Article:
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Temporally Shaped Current Pulses on a Two-Cavity Linear Transformer Driver System

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An important application for low impedance pulsed power drivers is creating high pressures for shock compression of solids. These experiments are useful for studying material properties under kilobar to megabar pressures. The Z driver at Sandia National Laboratories has been used for such studies on a variety of materials, including heavy water, diamond, and tantalum, to name a few. In such experiments, it is important to prevent shock formation in the material samples. Shocks can form as the sound speed increases with loading at some depth in the sample a pressure significantly higher than the surface pressure can result. The optimum pressure pulse shape to prevent such shocks depends on the test material and the sample thickness, and is generally not a simple sinusoidal-shaped current as a function of time. A system that can create a variety of pulse shapes would be desirable for testing various materials and sample thicknesses. A large number of relatively fast pulses, combined, could create the widest variety of pulse shapes. Linear transformer driver systems, whose cavities consist of many parallel capacitor-switch circuits, could have considerable agility in pulse shape. We will show results from initial experiments in pulse shaping on a system with two inductively isolated cavities in series. Each cavity contains forty pairs of high voltage capacitors and forty gas-insulated spark gap switches. The capacitors are arranged in a bipolar configuration the spark gap switches must withstand twice the capacitor voltage. A pulse applied to the switch trigger electrodes initiate closure of each switch. We have arranged triggering in groups of ten switches in each cavity, for a total of eight separate trigger points in the system. The fundamental rise time of each capacitor circuit is roughly 70 nanoseconds this defines the fastest possible output pulse transition time. The pulse rise time can be made longer.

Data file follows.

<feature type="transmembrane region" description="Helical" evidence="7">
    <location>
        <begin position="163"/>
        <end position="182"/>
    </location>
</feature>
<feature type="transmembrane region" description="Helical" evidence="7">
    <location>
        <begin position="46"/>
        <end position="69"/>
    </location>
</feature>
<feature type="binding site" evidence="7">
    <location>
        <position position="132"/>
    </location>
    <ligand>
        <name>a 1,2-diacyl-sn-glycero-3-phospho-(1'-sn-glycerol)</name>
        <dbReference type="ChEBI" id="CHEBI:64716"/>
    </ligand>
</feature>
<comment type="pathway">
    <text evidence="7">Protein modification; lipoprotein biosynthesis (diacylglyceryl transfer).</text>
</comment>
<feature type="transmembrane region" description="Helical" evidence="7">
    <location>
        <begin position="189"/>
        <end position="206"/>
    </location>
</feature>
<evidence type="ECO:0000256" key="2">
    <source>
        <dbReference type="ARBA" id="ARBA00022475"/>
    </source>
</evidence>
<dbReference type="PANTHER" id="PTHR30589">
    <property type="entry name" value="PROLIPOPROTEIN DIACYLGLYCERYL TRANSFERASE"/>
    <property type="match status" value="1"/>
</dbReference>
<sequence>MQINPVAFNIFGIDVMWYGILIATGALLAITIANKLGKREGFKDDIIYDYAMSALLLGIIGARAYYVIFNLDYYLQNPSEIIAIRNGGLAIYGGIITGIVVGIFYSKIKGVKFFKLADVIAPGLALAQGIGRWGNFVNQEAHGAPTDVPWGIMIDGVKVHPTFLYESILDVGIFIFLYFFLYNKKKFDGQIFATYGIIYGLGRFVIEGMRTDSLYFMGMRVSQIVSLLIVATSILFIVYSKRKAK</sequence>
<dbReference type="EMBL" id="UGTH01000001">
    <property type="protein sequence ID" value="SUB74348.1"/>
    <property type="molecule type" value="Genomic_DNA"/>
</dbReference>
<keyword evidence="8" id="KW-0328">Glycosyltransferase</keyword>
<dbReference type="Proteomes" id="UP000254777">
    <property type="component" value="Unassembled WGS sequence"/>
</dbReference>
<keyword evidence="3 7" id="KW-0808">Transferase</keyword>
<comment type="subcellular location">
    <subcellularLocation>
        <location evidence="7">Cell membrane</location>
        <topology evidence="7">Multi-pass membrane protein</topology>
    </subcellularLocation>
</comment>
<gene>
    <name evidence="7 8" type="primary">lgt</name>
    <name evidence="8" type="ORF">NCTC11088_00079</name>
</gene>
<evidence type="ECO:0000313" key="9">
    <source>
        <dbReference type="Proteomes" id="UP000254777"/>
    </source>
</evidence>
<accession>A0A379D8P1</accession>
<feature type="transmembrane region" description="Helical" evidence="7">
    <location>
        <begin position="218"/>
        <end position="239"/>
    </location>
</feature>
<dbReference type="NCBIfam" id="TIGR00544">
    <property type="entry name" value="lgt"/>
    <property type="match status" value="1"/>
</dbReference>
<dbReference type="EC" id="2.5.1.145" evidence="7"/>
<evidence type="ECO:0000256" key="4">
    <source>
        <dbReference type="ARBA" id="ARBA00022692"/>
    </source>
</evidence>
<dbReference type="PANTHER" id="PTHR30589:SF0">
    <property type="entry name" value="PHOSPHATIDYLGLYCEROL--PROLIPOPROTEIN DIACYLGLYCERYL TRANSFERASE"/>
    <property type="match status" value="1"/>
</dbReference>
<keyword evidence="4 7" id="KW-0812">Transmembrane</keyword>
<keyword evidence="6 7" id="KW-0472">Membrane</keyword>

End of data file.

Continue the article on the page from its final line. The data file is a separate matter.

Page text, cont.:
Subject Categories:

  • Electrical and Electronic Equipment
  • Plasma Physics and Magnetohydrodynamics

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